After his death, Cato was given the name of Uticensis, due to the place of his death as well as to his public glorification and burial by the citizens of Utica.
Utica obtained the formal status of a municipium
in 36 BC
and its inhabitants became members of the Quirina
The city was chosen by the Romans as the place where the governor of their new Africa Province
was resident, but the silting of the port (because of the Medjerda River
) damaged the importance of Utica.
During the reign of Augustus
, however, the seat of provincial government was moved to a since rebuilt Carthage, although Utica did not lose its status as one of the foremost cities in the province. When Hadrian
was emperor, Utica requested to become a full Roman colony, but this request was not granted until Septimius Severus
, a native of the Province of Africa, took the throne.
Already eclipsed by the preeminence of Carthage, Utica was faced with the progressive silting up of its port and consequent isolation in the midst of marshy lands. By converting its activity to further cultivation of its agricultural territory, it prolonged its life right up to the end of ancient times....Utica had been endowed from the first century B.C. with the Roman buildings essential to comfortable urban life: forum, temples, baths, amphitheater, circus, in addition to dwellings. Most of these structures were placed in the grid of an orthogonal plan which covered a large part of the city. -Marian Holland
In AD 439, the Vandals
captured Utica, in AD 534 the Byzantines
captured it once more. Finally the Arabs were responsible for its ultimate destruction around AD 700. "Excavations at the site have yielded two Punic cemeteries and Roman ruins, including baths and a villa with mosaics".
Diocese of Utica
Statue of Trajan from Utica ruins
Indeed, there are more than a dozen bishops documented in Utica. The first, Aurelius, intervened at the council held at Carthage in 256 AD by St. Cyprian to discuss the question of the "lapsi". Maurus, the second bishop, was accused of apostasy during the persecution of 303 AD. The third, Victorius, took part in the Council of Arles in 314 AD along with Cecilianus of Carthage; he is mentioned in the Roman Martyrology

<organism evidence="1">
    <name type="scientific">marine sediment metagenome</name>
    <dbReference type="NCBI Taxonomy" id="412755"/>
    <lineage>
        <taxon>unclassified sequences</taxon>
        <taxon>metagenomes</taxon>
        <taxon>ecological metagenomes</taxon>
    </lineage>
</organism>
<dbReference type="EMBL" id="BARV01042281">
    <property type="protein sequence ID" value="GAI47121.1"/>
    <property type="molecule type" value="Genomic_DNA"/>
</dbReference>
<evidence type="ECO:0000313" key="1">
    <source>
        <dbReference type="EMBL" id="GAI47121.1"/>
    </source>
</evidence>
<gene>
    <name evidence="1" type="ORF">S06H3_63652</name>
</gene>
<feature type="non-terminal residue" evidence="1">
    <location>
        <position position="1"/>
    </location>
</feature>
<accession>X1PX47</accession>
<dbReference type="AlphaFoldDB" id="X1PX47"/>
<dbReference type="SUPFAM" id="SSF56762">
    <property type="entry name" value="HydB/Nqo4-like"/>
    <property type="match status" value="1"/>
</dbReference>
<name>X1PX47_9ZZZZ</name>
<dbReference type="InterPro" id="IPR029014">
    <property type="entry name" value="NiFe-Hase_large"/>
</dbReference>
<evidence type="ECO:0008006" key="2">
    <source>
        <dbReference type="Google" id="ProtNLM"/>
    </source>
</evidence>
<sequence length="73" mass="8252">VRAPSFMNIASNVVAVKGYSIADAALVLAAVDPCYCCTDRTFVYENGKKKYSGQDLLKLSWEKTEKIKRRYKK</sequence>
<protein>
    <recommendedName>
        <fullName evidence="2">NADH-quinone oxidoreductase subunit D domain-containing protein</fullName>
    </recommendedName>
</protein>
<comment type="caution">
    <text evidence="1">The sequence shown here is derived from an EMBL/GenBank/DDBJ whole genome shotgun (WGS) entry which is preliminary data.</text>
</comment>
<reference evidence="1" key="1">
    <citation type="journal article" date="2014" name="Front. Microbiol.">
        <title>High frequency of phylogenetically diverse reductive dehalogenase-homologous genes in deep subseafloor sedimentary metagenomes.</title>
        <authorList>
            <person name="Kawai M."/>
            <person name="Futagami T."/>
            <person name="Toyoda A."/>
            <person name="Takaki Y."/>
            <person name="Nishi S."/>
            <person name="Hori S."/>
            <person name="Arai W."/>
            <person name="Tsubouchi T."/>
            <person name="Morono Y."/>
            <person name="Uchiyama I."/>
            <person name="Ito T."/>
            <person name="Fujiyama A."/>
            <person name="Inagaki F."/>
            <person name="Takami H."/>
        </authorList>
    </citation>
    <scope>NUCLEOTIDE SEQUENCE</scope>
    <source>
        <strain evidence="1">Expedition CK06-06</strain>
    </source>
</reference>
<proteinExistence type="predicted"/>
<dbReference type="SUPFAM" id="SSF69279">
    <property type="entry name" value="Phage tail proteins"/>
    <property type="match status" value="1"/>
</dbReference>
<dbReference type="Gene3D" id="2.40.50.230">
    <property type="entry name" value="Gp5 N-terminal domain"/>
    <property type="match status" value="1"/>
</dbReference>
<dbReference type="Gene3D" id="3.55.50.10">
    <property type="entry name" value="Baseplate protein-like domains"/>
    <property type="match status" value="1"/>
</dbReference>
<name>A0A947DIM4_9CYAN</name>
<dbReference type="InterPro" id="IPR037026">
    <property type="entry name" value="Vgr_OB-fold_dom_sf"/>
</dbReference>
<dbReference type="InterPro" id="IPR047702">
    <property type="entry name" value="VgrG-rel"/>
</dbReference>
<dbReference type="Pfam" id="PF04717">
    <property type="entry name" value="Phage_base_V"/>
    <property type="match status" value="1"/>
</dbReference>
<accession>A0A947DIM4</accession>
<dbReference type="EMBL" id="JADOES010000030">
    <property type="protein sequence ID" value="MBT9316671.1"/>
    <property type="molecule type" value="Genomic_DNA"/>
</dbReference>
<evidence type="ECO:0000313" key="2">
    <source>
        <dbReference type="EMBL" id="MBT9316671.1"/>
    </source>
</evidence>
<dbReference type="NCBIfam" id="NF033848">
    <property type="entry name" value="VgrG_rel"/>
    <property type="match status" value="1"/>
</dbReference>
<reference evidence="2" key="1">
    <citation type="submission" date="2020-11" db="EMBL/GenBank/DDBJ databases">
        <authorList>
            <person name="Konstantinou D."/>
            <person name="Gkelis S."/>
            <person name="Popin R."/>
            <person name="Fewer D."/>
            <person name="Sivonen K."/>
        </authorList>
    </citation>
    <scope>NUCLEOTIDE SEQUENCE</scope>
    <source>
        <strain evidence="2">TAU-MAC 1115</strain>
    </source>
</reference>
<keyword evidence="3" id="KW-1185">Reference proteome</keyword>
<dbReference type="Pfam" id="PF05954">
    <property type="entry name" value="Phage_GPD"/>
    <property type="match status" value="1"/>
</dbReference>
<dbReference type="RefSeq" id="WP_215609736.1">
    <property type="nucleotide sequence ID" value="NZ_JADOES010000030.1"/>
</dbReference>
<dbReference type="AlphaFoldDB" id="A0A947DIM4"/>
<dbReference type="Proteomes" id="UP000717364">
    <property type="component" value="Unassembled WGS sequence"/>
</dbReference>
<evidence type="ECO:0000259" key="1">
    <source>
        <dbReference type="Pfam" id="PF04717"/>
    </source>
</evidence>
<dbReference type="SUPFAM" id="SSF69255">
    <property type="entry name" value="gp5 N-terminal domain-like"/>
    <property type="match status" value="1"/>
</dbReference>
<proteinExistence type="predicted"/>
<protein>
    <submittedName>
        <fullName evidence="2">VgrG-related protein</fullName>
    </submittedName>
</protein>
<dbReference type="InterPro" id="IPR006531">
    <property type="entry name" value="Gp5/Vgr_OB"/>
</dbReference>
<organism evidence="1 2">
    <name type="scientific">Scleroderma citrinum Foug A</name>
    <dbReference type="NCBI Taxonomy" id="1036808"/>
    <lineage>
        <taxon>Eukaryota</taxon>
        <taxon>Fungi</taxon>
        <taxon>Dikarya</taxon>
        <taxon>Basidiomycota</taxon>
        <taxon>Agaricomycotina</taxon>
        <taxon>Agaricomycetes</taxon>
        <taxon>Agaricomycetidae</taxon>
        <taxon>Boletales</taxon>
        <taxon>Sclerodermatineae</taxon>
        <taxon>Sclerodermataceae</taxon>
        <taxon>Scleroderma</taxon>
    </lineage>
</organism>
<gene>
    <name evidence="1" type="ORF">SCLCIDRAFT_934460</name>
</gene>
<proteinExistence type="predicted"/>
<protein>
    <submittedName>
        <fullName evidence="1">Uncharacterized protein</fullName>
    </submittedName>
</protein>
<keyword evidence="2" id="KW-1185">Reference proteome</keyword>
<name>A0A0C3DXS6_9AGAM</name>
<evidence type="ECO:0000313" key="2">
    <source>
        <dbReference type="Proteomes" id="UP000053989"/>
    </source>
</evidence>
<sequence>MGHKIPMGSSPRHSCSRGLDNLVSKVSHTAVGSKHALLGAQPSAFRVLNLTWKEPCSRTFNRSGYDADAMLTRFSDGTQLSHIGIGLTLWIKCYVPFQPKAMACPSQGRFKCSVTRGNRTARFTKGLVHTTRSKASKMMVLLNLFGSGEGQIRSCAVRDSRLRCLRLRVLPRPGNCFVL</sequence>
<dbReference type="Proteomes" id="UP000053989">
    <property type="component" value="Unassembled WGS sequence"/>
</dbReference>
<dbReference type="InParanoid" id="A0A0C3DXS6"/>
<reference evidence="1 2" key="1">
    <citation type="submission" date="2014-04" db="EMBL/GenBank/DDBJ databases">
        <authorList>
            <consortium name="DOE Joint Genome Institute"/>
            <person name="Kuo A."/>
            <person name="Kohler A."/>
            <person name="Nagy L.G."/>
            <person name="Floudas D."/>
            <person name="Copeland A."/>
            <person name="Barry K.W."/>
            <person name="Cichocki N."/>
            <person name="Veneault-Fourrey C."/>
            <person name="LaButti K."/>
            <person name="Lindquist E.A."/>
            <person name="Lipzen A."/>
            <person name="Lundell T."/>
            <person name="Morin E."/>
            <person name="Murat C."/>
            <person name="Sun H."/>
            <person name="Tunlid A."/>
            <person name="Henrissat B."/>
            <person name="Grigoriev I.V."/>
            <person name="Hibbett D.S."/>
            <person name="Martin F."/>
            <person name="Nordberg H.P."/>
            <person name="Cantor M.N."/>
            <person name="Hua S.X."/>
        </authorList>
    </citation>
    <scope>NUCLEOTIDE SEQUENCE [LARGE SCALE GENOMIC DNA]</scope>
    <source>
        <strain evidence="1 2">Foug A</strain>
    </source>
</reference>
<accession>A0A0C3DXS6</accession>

on 23 August. Then the fourth, Quietus, assisted at the Council of Carthage (349)
proclaimed by Gratus.
With the Arab conquest, Utica was destroyed and disappeared even as an independent diocese. Only during the early Renaissance
Utica was again a diocese, when the Spanish Empire
conquered the region for some decades and Pedro del Campo was named bishop of the recreated Diocese of Utica in 1516 AD.
The site of the ruins of Utica is set on a low hill, composed of several Roman villas. Their walls still preserve decorative floor mosaics
. To the northwest of these villas is a Punic
necropolis, with Punic sarcophagi 20 feet (6.1 metres) below the Roman level.
Currently, the site is located about 30 km from Tunis
and 30 km from Bizerte
and near cities with four other historical sites:
- Zana: village two kilometers from the site and has some important monuments;
- Ghar El Melh : city located on a narrow strip of land between the mountains and the sea and welcoming several fortresses;
- El Alia : city which houses monuments Andalusian style;
- Metline : coastal town of Andalucian style.
1, Archaeological site of Utica, Tunisia
House Insula 2, Archaeological site of Utica, Tunisia
Plan of Utica, Tunisia (1862)
Fountain in the form of turtle
the ruins of Utica
Utica columns 3
Archaeological site of Utica, Tunisia
Fountain in the form of turtle 3